"Early diagnosis and treatment can significantly improve the prospects for survival of newborn babies exposed to HIV," said the report published by the United Nations Children's Fund (UNICEF), the World Health Organization (WHO), UNAIDS and the United Nations Population Fund (UNFPA).
"Without appropriate treatment, half of children with HIV will die from an HIV-related cause by their second birthday," warned UNICEF Executive Director Ann Veneman.
"Survival rates are up to 75 percent higher for HIV-positive newborns who are diagnosed and begin treatment within their first 12 weeks."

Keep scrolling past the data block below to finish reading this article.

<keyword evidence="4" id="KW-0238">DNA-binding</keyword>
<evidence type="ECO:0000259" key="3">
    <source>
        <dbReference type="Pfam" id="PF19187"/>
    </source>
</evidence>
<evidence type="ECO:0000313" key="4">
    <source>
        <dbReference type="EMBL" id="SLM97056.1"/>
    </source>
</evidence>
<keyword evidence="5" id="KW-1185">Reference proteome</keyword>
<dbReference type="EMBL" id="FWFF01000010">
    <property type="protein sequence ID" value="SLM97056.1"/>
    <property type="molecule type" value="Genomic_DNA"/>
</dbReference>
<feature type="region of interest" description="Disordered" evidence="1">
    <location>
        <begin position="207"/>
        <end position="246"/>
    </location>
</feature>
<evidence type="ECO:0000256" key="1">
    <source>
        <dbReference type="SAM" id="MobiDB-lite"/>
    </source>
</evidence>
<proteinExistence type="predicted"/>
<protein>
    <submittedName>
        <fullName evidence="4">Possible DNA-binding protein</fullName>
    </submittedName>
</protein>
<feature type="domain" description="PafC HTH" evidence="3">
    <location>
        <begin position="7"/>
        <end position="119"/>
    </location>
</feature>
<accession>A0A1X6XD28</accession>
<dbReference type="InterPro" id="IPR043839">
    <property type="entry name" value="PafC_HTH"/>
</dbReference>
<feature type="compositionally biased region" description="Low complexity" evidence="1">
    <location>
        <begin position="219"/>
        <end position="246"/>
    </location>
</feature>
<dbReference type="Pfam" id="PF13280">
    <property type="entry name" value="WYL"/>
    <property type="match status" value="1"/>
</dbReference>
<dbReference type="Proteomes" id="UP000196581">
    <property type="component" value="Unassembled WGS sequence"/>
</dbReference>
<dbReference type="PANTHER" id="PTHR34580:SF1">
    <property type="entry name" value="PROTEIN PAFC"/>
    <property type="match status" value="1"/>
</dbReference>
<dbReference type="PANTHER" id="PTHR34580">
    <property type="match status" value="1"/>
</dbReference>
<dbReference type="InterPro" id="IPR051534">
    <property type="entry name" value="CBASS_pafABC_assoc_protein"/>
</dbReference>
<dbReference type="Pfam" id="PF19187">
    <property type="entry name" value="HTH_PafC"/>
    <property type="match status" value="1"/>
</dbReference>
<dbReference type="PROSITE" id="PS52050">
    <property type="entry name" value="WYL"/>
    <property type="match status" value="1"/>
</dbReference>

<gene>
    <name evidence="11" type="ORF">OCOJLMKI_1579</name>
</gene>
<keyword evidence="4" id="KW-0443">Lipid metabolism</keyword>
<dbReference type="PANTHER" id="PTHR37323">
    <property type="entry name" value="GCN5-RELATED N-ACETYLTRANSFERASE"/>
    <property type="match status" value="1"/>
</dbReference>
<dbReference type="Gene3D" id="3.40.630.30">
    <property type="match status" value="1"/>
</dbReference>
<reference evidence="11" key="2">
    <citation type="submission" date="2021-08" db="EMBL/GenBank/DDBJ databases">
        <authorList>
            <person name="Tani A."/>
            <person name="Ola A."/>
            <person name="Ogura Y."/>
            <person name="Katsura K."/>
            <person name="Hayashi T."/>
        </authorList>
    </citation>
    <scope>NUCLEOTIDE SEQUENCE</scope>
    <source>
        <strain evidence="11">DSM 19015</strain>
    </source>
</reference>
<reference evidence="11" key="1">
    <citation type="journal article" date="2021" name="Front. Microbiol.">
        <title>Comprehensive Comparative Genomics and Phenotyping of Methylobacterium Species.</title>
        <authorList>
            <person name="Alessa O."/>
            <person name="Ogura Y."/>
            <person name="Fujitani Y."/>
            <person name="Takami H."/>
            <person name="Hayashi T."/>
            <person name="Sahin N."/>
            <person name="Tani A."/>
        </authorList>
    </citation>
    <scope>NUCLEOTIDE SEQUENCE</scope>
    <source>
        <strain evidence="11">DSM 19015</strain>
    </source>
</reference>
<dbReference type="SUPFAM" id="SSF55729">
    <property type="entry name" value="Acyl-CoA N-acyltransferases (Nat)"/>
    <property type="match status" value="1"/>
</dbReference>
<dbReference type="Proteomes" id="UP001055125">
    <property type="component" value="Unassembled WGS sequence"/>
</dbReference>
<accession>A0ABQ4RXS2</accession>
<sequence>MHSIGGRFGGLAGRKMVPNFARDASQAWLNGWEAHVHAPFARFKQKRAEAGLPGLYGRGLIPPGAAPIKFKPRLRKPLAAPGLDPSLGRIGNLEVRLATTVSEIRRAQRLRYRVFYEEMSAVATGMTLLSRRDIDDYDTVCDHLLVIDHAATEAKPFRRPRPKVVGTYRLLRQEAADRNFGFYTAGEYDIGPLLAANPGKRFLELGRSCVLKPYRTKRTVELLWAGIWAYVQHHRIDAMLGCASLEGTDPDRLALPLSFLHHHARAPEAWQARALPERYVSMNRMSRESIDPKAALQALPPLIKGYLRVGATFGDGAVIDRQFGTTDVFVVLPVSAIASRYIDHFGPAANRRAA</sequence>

Outgoing UNAIDS Executive Director Peter Piot remained optimistic about the mother-to-child HIV transmission prevention, which he called a "human right."
"We are seeing good progress in many countries, especially in parts of Africa, but we need to significantly scale up HIV testing and treatment for pregnant women," he said.
But in 2007, less than 10 percent of newborns with HIV-positive mothers were tested for the virus, the report noted, also forecasting progress in some of the most affected countries where early screening will increase, including South Africa, Kenya, Malawi, Mozambique, Rwanda, Swaziland and Zambia.
WHO Director-General Margaret Chan stressed the "need to focus on strengthening our healthcare systems to ensure that all mothers and children receive treatment as early as possible."